Category Archives: History and Change

Can Understanding History Help People Change?

I have learned quite a bit from Rachel Maddow about the historical underpinnings of the streaks of rebellion, racial hate, and anti-government sentiment which run beneath the mainstream of American life. I heard from Rachel about the Posse Comitatus when we were watching the self-appointed militias threaten to off the Feds in support of the rights of local sheriffs to rule over Federal law. The Posse Comitatus was a movement that arose during Reconstruction after the Civil War and wounds were still too raw to make a point of overturning these groups. And although Posse Comitatus rules were later repealed many acted as if they were still in use.

I don’t have a historical view of these modern events and that is why I love the political geeks at MSNBC. They show me that we did not arrive at this current moment out of the blue. The Civil War has left indelible marks on our nation and we have ignored the remnants of bad feeling for far too long. We no longer allow the blatant expressions of hate and rancor (at least since 1964), but the more we have tried to put a lid on these strong emotions, the more they have squished out sideways.

After Dylann Roof’s deplorable killings Rachel told me (and all her viewers) about the White Citizen’s Councils and the Council of Conservative Citizens formed in cities throughout the South. These “political entities” are where the Ku Klux Klan went to “repackage” themselves as concerned citizens doing their political duty which included an entire slate of activities designed to shore up racial separation.

Does Rachel Maddow just know this stuff; does she carry it around in that analytical brain of hers, or does she just have great research resources/people? Doesn’t matter. She is always teaching me something and for that I thank her.

When slavery began in America it was not at all new to the world. At the time, when Africa was being divided up as spoils among European nations, Africans and other native peoples whose cultures differed from Western culture were regarded as savages. This view should not have persisted but for some it has. What’s so crazy is that the very people who ripped Africans from their native lands now want to walk away from the problems that were created when their ancestors imprisoned African people and brought them to America as slaves, and that these same Southerners continue to nurture an outdated attitude and to exploit it in order to form a “pure white” city, state, or nation. Are they just the ultimate sore losers?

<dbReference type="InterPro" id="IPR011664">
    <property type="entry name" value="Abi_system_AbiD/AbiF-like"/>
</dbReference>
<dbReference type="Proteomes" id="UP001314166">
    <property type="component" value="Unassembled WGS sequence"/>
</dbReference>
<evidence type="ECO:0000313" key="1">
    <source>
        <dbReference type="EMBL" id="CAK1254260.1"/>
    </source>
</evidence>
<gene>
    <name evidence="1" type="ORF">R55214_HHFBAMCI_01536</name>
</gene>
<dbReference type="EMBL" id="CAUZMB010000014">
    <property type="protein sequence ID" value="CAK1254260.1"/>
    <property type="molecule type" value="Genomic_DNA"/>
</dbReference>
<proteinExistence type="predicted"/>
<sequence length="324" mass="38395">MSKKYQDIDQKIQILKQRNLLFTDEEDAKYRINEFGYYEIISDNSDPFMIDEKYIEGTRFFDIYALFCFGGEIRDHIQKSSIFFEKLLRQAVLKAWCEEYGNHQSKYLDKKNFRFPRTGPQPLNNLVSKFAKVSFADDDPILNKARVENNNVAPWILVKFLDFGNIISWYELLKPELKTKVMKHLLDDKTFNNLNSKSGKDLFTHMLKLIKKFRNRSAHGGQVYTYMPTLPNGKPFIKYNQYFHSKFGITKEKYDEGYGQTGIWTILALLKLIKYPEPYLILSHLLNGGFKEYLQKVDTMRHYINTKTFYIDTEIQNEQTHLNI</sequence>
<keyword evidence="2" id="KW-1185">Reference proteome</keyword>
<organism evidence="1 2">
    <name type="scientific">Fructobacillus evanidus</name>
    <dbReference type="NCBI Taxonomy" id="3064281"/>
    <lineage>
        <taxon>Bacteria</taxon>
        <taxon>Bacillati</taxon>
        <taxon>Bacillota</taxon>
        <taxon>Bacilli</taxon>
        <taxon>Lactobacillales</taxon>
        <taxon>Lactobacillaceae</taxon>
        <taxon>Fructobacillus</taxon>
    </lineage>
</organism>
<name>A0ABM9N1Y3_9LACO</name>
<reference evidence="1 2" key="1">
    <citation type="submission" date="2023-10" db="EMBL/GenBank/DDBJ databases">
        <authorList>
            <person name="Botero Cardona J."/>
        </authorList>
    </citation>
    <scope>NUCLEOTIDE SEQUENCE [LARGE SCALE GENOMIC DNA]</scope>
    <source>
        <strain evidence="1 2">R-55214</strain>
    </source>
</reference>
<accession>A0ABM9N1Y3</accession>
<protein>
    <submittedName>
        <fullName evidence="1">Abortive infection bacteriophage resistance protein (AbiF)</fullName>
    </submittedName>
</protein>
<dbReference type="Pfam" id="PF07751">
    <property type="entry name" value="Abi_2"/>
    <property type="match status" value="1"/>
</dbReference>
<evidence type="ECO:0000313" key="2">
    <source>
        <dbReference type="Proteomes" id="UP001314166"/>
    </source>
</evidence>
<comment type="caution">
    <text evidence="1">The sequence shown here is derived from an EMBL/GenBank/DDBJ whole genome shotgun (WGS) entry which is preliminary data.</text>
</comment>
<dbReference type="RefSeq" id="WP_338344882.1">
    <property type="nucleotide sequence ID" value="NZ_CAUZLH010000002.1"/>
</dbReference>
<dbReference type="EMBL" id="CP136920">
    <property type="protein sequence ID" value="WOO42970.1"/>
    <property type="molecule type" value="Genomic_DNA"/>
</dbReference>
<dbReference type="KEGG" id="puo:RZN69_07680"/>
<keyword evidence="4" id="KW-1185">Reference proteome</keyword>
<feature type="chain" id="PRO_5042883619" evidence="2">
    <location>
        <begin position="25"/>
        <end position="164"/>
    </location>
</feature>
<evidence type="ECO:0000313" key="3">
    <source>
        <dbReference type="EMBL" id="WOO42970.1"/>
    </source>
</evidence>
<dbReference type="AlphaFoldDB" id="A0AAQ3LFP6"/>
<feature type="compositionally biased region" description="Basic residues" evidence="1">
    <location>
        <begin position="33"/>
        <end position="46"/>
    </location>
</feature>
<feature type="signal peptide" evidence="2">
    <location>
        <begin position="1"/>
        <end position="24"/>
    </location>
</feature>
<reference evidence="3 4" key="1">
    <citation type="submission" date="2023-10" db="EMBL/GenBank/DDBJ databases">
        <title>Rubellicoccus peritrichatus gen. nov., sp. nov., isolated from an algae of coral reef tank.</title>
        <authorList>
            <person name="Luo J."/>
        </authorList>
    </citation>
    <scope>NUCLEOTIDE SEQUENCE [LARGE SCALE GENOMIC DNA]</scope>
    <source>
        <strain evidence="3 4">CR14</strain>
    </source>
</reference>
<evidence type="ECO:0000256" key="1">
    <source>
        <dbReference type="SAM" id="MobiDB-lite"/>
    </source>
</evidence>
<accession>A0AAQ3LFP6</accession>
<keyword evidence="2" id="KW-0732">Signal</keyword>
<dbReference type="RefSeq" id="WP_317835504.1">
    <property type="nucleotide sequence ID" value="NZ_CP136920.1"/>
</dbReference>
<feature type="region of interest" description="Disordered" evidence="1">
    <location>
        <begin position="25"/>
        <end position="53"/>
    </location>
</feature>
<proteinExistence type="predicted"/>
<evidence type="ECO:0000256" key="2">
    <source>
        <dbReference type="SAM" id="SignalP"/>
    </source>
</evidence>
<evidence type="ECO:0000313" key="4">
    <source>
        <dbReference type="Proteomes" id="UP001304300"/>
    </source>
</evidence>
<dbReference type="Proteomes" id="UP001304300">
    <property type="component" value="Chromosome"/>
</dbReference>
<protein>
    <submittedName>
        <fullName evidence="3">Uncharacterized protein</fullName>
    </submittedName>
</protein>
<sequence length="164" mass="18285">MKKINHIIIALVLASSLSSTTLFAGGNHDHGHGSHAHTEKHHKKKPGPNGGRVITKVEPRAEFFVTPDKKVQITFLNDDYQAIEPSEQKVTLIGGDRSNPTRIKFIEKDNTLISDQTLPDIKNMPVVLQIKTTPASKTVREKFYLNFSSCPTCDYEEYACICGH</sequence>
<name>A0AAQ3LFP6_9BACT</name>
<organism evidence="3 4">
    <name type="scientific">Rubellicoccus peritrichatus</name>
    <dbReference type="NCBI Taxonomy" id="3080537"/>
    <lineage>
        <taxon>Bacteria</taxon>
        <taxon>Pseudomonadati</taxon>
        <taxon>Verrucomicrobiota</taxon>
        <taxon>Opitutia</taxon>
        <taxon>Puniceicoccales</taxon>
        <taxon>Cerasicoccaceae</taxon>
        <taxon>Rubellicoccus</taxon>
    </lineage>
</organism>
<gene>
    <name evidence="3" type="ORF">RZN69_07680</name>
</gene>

Our forefathers were very clear about the ideals included in the American founding documents, after all they wrote them. They were obviously clearer than we are at this late date. The only way they could justify their treatment of African slaves was by making a cultural decision that they were animals – savages, not real people. This was actually the prevalent view in the 18th century and as such Southern Plantation owners were just creatures of the culture they swam in. Northerners were not blameless either. Slavery began in 1620 and no great disavowal was forthcoming until the Civil War in 1860. So, Northerners must at least accept guilt by omission or by association.

Are we guilty for the bad cultural decisions of a less enlightened age? Perhaps not, but we are guilty for having kept those poor cultural ideas alive and for acting on them in the present. There is, sadly, no skin-color –“ectomy” that we can perform to rid us of our prejudices. It is and always has been our minds we must change.

Rachel’s historical perspective and a study, that I also heard from Rachel, or read somewhere, traced the groups who entered America in the 1800’s and who immediately moved west. This study concluded or postulated that those who moved west tended to be folks who liked a lot of autonomy and that the descendants of these almost anarchistic immigrants may be exhibiting attitudes passed down through generations that may account for that rebellious streak previously discussed; the rebellious streak that continues as the state’s rights movement, militias, survivalists, hate groups, gun activists and perhaps even those who stock-pile of weapons in case of a need to defend against their own government.

History gives us perspective. It traces things back to their roots. Will knowing how these trends began offer any insight into how we can heal all this stored anger and pain? Well it seems better than just believing this stuff is made up or just appeared out of thin air. How can we teach people who have kept their rancor close and regularly relived the injustice and unfairness of it all, that we are not trying to fight with them, we are trying to win them back?

By Nancy Brisson